The term ‘built environment' refers to human-made resources and infrastructure designed to support human activity, such as buildings, roads, parks, and other facilities. The characteristics of the built environment can affect the health of residents in multiple ways. Studies have shown that people, particularly those in low income areas, can be negatively influenced by their built environment (for example, transportation, traffic noise, eating facilities...).
According to WHO, over the next thirty years, most of the world's population growth will occur in cities and towns of poor countries. Rapid, unplanned and unsustainable patterns of urban development are making developing cities focal points for many emerging environment and health hazards. As urban populations grow, the quality of the urban environment, will play an increasingly important role in public health with respect to issues ranging from solid waste disposal, provision of safe water and sanitation, and injury prevention, to the interface between urban poverty, environment and health.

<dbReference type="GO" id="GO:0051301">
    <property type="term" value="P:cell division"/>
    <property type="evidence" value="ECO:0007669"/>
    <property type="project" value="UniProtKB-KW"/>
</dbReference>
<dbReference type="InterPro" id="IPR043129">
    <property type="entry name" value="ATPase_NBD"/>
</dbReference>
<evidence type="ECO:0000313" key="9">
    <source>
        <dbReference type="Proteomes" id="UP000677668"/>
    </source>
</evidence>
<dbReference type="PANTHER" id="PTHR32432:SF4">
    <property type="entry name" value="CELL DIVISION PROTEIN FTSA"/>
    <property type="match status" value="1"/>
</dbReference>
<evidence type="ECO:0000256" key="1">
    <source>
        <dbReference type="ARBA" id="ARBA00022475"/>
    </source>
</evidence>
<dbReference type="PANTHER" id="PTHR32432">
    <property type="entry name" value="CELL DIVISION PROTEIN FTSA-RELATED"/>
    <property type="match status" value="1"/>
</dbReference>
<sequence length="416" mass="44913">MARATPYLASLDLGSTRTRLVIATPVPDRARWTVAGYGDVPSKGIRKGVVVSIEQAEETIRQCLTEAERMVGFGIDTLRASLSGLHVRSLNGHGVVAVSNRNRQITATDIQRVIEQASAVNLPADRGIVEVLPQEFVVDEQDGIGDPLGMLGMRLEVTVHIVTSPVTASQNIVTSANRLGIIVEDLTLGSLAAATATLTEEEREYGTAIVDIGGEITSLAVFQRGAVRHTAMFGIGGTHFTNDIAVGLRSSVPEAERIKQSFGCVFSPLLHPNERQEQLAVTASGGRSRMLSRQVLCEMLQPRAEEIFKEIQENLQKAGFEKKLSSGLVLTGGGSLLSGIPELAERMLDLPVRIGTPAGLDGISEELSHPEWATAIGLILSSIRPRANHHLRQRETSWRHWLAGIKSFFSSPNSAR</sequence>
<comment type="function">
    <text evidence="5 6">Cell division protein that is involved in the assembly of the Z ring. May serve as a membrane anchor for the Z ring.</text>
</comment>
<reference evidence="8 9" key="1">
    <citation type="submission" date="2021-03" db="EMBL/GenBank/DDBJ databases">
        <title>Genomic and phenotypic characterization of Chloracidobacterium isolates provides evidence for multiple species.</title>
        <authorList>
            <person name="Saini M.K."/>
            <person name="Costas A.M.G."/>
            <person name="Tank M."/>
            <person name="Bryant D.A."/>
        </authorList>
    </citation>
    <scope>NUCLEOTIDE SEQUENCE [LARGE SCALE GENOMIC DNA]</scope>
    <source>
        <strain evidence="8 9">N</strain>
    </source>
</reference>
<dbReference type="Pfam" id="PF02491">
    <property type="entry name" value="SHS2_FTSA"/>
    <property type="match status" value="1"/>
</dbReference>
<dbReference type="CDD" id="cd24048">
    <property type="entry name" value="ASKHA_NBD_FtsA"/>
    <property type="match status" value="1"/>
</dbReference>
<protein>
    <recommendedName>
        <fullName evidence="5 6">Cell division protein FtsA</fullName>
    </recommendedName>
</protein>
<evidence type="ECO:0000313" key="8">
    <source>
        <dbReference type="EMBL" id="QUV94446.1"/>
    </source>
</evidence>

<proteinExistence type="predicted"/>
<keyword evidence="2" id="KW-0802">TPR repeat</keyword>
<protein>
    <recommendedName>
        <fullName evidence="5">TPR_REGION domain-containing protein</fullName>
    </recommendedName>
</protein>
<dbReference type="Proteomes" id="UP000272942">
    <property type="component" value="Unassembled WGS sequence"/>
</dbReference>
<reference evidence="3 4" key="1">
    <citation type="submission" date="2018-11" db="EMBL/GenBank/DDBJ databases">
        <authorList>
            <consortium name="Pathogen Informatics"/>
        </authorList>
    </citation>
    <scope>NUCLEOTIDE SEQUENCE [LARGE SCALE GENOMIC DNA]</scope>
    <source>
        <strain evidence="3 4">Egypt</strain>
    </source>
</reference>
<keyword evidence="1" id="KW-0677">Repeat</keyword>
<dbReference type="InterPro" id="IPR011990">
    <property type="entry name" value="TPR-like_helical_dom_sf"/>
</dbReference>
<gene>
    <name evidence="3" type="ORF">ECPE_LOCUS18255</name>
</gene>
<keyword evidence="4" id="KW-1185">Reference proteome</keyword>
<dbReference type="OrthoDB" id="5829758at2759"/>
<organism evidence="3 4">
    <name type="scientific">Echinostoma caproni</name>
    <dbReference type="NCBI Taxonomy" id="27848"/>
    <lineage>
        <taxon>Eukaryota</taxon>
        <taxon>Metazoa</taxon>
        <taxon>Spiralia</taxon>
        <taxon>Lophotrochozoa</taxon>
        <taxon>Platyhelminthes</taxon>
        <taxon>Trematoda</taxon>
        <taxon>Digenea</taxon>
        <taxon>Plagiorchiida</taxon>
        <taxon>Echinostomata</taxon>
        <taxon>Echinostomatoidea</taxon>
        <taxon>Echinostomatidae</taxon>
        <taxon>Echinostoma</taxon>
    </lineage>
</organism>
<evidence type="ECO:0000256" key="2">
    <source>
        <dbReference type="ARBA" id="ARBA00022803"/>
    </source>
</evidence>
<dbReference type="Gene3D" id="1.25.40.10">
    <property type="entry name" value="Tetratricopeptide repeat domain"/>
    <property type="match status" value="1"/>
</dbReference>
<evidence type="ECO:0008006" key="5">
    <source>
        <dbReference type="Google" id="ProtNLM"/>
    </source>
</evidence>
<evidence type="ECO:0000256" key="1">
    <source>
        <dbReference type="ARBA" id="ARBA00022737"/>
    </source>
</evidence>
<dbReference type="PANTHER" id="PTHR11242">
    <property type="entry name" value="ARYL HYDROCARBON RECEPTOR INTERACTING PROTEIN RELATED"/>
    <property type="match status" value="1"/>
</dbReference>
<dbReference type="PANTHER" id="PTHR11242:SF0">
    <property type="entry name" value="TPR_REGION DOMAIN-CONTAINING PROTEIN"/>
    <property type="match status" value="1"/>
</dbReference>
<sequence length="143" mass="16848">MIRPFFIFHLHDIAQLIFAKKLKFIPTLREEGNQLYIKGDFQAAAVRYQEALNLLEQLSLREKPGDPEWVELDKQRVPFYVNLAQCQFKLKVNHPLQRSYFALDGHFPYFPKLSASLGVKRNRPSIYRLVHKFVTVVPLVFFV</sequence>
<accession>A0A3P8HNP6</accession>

The WMA working group on Health and the Environment together with the Canadian Medical Association commissioned a review on Health and the Built Environment to Urban Design 4 Health. The report provides a brief foundation on the connections between the built environment, health and wellbeing through a summary of key research and evidence. Read the report
- Health and Environment Linkage Initiative (HELI), WHO-UNEP
- WHO/UNEP, Urban development
- WHO, urbanisation
- WHO, environmental health